On Friday, 7 February, the 25-year-old from Bangkok, Thailand, became the first ONE Featherweight Muay Thai World Champion thanks to a brilliant performance in Jakarta, Indonesia.
Up against the fearless Pongsiri PK.Saenchaimuaythaigym at the Istora Senayan, Petchmorakot was put under pressure from the opening bell, but he stayed cool to put on a virtuoso performance, during which he appeared to win all five rounds.
“The first round was really sabai sabai. I was confident I’d win,” he explains.
“He was just coming forward. I was able to pick my shots. There was no way I was going to lose this fight, but he was coming forward, and wouldn’t give up. I couldn’t knock him out, but I could win on points. My shots were cleaner.
“I went into round five fighting like I would have fought in round one. You just never know and have to keep going. I felt like I did a good job, I’ve improved a lot in terms of keeping busier and more active. I’m more aggressive than before.”
The Thai superstar showed the superb skills he is best known for, but also showed how he is evolving as an athlete in the way he adapted to his new opponent.
Petchmorakot had trained for two months to face Jamal Yusupov, and had come up with a game plan that would have made more use of his elbows. However, that went out of the window when the Russian was forced to withdraw.
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Against Pongsiri, his jab was an effective tool, and although he says “it is not his strongest weapon,” he used it to great effect – he scored with it, dealt damage, and maintained distance well. That should be a source of satisfaction for Petchmorakot when he goes back and reviews the match, though he is already hugely proud of what else he achieved.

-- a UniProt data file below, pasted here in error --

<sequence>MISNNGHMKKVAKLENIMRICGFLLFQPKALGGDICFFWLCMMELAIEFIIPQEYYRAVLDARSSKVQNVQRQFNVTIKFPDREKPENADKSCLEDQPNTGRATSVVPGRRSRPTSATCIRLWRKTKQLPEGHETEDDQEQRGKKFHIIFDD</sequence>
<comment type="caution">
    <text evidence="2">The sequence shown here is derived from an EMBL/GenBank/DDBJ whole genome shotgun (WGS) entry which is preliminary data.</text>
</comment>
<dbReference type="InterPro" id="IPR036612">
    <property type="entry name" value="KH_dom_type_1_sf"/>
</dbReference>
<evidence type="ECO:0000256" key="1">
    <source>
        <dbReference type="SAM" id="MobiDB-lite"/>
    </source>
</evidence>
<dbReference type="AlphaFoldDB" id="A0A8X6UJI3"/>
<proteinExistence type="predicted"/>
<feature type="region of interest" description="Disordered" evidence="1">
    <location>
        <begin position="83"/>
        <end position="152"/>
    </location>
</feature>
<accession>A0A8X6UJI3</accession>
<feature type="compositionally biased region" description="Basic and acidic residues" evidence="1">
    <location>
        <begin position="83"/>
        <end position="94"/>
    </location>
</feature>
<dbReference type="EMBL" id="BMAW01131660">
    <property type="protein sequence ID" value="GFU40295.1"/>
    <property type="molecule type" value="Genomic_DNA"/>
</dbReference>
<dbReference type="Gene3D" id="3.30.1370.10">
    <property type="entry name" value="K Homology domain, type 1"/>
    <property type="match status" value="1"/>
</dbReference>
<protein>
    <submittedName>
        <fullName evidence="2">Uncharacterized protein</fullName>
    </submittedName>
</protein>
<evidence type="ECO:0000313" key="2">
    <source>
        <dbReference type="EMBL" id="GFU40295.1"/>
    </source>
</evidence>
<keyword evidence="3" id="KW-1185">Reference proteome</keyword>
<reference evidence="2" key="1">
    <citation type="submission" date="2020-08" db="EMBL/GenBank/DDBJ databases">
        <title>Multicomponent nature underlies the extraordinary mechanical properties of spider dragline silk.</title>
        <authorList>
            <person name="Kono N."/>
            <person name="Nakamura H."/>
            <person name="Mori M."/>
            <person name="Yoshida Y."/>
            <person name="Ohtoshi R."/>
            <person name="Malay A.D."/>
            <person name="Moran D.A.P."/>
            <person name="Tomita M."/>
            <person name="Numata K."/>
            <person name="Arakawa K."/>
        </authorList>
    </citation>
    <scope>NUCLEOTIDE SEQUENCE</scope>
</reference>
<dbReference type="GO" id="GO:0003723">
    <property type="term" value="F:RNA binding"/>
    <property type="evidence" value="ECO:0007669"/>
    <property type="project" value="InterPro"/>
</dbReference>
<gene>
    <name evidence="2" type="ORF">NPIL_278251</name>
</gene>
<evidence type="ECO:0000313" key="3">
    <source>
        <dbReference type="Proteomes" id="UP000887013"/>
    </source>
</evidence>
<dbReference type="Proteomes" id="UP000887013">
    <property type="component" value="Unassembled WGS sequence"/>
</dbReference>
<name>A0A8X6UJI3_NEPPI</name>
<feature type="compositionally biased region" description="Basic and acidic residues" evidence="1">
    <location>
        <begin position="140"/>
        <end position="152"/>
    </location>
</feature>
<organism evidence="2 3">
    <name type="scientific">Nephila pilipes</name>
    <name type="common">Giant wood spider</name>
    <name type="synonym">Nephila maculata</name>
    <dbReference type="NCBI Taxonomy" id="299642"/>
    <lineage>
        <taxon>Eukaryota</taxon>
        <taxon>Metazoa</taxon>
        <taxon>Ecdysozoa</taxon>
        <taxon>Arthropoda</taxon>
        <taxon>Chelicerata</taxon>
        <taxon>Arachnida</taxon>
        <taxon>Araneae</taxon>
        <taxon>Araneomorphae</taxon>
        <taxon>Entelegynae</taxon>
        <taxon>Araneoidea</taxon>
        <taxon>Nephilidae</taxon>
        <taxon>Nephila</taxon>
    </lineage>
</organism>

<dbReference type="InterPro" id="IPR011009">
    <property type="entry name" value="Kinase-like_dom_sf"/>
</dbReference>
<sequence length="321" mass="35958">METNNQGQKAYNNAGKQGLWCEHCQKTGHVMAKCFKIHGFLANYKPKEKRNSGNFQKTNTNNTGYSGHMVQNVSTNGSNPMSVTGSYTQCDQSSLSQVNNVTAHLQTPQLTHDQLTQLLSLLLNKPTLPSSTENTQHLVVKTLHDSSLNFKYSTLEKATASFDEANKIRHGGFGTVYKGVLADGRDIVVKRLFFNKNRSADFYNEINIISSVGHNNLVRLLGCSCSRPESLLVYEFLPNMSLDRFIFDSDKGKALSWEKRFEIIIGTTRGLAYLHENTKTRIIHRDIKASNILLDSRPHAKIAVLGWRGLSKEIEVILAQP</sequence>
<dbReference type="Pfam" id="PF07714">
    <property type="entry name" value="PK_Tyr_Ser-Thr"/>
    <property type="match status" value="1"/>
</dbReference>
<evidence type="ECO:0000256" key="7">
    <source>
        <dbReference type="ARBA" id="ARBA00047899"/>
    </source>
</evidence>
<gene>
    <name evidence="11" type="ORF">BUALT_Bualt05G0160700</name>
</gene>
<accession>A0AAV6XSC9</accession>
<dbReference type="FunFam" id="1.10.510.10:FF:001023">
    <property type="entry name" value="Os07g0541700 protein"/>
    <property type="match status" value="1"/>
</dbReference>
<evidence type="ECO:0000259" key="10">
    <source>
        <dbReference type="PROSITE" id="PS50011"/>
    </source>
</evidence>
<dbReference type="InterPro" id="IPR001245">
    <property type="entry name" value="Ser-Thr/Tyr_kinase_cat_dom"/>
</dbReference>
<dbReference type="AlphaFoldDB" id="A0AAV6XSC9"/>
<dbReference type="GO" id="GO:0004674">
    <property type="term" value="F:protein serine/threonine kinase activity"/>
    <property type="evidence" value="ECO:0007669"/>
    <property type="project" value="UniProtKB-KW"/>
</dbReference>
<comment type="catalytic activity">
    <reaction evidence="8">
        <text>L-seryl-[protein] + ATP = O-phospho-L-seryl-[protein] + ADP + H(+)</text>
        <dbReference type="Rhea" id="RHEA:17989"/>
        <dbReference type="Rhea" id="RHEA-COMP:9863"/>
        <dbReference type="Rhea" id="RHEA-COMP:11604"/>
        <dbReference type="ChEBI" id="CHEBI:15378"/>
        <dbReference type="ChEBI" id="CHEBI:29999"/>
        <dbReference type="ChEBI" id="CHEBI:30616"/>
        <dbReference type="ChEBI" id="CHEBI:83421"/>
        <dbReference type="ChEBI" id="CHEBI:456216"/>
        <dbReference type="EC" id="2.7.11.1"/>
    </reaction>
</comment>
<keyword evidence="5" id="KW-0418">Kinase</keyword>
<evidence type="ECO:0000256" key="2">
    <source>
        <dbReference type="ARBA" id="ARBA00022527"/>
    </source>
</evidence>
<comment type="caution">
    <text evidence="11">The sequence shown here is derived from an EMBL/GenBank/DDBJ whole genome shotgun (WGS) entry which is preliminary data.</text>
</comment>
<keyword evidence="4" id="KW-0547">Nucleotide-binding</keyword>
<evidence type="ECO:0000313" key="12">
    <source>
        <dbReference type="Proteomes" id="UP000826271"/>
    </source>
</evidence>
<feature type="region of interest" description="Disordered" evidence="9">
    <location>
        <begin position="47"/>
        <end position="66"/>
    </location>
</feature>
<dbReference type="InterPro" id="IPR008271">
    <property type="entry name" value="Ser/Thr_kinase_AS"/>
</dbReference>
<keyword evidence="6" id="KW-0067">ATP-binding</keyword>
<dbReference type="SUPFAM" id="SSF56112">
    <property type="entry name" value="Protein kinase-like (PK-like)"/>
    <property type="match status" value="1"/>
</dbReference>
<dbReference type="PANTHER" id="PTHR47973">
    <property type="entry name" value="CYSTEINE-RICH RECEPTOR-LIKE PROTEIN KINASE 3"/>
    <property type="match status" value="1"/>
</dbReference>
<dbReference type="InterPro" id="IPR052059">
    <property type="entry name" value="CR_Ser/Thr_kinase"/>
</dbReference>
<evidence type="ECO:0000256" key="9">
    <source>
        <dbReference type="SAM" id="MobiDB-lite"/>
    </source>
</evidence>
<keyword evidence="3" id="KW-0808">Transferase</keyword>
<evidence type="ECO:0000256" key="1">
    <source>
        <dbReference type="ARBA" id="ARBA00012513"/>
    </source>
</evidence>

Though his preparations were affected by the late change of opponent, it meant that he got the chance to compete for his sport’s top prize against one of his compatriots and show the world what “the art of eight limbs” is all about.
“It was my first time fighting a Thai outside of Thailand. It was exciting to showcase Muay Thai to the world,” he says.
“It meant a lot because win or lose, the title was going to stay in Thailand. This was a great opportunity for Thai people.
“My opponent was nonstop – he really wanted the win. We’re Thai! Neither of us was ready to yield to the other. I admire him a lot and thank him for stepping up.”
Following two months of intense training for this opportunity, and a hard five rounds in the ring, Petchmorakot says he will take a few days to rest and recover back home in Ubon Ratchathani.
After that, he will return to Petchyindee Academy in the Thai capital, where he will begin his preparations to defend his belt against whoever ONE Super Series matchmakers deem worthy of a title shot.
“I have to say thank you for everyone who supported me. There are more foreigners following me on social media. I also have to say thank you for every opinion – good or bad. I will remember all those comments and improve myself,” he says.
“I will go back to my hometown, visit my family and pay respect to the monks and ask Buddha for luck. I’ll be home for around 10 days. Then I will come back to the camp and train.”